Most physicians will tell you that traveling in the first trimester is perfectly safe. Please remember if you are flying to walk around the cabin of the aircraft as much as possible and keep yourself well hydrated. This is to avoid any stagnation of blood and the resulting formation of blood clots that can occur with decreased activity and dehydration. The same is true for traveling by car. If you are driving, make frequent stops and keep well hydrated during the trip. Restrictions on traveling will occur in the third trimester.

Over the counter and prescription medicines may cross the placenta and enter the baby’s bloodstream. In some cases, these medicines can cause birth defects, dependency or other problems in the baby. Alternatively, some of these medications are perfectly safe in pregnancy so, it is important to share all medicines you are taking with your doctor so that alternative medications can be discussed and other treatment options explored if needed. Please DO NOT use any HERBAL supplements during your treatment cycle.

PGS/D (preimplantation genetic screening or diagnosis) usually takes 10-12 days from the time your biopsy arrives, for a result to come in from Natera. After we receive those results your chart, and the results from Natera, go to your doctor for review. The doctors will call you with the results however this can add an additional 2-4 days on to the waiting period. Please be assured we will call you back as soon as we can to discuss results and to make a plan for future frozen or fresh cycles.

No, you do not have to remove any nail polish. We have machines that will monitor your oxygen levels whether you have polish on or not.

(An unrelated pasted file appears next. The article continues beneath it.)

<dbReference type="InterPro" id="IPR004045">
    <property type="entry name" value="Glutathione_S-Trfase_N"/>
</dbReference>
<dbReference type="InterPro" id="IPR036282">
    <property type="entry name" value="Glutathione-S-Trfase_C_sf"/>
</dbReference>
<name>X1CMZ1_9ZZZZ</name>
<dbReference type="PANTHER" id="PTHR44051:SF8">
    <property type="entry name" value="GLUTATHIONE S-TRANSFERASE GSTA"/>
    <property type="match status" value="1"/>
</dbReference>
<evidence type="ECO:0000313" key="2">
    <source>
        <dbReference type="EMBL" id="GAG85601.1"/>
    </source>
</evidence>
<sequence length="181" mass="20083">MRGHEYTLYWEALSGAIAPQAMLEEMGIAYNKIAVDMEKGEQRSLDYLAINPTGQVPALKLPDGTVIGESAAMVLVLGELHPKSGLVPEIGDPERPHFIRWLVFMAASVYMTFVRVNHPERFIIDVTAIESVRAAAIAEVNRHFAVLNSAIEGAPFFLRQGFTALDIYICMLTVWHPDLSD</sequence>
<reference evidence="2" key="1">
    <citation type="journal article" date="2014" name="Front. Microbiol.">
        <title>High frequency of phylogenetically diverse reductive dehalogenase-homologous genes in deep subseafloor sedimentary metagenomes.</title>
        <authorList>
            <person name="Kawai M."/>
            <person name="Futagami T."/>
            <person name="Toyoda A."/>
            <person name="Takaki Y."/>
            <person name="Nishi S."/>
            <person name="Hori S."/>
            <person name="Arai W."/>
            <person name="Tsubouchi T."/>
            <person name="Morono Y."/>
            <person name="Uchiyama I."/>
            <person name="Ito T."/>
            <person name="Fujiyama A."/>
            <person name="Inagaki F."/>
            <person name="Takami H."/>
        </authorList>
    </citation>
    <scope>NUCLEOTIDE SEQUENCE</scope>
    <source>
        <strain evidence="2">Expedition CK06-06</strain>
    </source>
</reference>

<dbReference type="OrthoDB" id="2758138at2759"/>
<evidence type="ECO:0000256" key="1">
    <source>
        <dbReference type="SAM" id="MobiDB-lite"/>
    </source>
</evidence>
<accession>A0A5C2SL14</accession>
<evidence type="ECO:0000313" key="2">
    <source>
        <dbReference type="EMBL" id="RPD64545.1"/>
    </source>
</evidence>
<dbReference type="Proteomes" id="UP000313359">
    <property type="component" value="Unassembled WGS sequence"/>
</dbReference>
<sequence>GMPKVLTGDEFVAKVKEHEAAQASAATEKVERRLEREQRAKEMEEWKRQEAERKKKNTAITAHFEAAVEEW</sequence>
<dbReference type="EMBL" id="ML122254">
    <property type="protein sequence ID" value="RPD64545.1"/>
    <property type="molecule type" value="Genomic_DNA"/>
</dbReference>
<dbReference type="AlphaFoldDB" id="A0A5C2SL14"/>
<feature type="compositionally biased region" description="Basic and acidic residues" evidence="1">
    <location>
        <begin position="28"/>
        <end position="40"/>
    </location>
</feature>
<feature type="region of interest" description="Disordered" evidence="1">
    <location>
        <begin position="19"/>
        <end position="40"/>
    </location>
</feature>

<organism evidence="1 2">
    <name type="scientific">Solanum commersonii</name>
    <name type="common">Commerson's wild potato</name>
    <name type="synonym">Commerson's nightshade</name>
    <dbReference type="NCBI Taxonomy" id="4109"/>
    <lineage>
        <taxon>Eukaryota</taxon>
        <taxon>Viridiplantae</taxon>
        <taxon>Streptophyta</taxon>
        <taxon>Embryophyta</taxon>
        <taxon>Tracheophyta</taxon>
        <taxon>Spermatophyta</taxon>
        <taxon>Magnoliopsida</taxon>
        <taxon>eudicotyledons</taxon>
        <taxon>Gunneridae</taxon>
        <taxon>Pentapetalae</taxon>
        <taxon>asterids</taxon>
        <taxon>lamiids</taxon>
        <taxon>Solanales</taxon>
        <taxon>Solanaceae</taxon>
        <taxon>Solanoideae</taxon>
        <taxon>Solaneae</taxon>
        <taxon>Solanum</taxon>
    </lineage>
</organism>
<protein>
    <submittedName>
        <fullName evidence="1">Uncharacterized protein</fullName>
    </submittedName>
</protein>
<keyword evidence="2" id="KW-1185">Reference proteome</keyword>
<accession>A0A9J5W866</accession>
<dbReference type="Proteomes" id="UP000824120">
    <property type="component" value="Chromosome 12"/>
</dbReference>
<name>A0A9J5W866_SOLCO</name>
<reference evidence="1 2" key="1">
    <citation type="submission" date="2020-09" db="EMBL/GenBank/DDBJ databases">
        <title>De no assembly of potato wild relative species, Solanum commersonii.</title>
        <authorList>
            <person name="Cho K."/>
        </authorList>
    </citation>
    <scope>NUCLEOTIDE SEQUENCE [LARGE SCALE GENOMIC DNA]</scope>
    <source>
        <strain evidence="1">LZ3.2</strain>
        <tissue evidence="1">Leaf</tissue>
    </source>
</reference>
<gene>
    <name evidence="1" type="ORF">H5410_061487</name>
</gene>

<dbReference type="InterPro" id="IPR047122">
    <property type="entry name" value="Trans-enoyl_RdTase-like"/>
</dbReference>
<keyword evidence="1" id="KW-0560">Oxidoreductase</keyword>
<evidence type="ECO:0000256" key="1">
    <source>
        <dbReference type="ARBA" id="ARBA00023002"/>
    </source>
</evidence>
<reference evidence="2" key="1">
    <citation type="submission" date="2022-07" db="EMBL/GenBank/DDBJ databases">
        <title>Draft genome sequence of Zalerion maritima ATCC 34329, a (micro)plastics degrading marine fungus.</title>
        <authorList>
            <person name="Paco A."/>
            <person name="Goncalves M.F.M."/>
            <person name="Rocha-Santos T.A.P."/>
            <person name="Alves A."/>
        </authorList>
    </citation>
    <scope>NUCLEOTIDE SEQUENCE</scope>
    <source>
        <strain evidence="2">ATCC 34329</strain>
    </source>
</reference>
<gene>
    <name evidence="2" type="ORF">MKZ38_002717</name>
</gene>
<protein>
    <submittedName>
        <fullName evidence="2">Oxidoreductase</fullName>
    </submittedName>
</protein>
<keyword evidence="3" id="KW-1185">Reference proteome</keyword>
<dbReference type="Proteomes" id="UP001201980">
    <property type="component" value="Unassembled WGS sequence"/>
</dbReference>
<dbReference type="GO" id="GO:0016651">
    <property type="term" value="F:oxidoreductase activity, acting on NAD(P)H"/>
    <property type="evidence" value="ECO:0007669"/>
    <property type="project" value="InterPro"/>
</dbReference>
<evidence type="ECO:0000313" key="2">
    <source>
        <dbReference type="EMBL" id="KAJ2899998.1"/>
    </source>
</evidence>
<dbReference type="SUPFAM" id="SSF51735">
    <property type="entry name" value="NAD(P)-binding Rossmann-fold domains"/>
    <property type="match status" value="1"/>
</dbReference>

This test is completed approximately 14 days after egg retrieval.

We will bring you for additional blood tests as directed by your doctor to make sure that the hormone HCG is rising appropriately. When you are 6-7 weeks pregnant we will do an ultrasound to make sure the pregnancy is in the uterus. Once a fetal heartbeat is documented, we will refer you to your OB for continuing care.

Some brown spotting after an IVF cycle is normal. If this is persistent or progressing to red blood please contact the office for evaluation.

If you are not pregnant you will speak with your physician and discuss what actions to take in the future.

Yes. We keep sperm in a body temperature incubator until just before the IUI is performed. Sperm can live 24 hours under those conditions and live 3-5 days in the body.

Taking biotin supplements in high doses has the potential to interfere with hormone analyzers and result in incorrect lab test results. Biotin, otherwise known as vitamin B7, is a vitamin naturally present in some foods and available as a dietary supplement. Biotin is also commonly present in multivitamins, including many brands of prenatal vitamins. Current adequate intake recommendations for biotin for adult females are felt to be about 30 micrograms daily. Most general multivitamins, as well as those prenatal vitamins that include biotin, often contain 30 micrograms to several hundred micrograms daily. However, dietary supplements marketed for “hair, skin, and nail growth” can often contain very high amounts of biotin (2500-10,000 micrograms or 2.5-10 mg). These types of “megadoses” have been found to interfere with hormone lab test results from certain hormone analyzers, including the equipment used at the Center for Reproductive Medicine to monitor fertility treatments and early pregnancy. In fact, the Food and Drug Administration (FDA) issued a safety communication in 2017 regarding the potential for biotin lab test interference after a number of adverse events occurred resulting in a variety of misdiagnoses occurring in patients who were having certain lab tests while taking very high doses of biotin.

We recommend that patients consider discontinuing high dose biotin supplements for “hair, skin, and nail growth” while undergoing treatment at the Center for Reproductive Medicine. On the other hand, the amount of biotin contained in most general multivitamins and prenatal vitamins does not pose a problem. As some patients may not feel that it is important to mention the supplements they might be taking, we encourage all patients to review not only their current medications but all supplements that they are currently taking in order to make sure that none pose any potential issues for them.

Center for Reproductive Medicine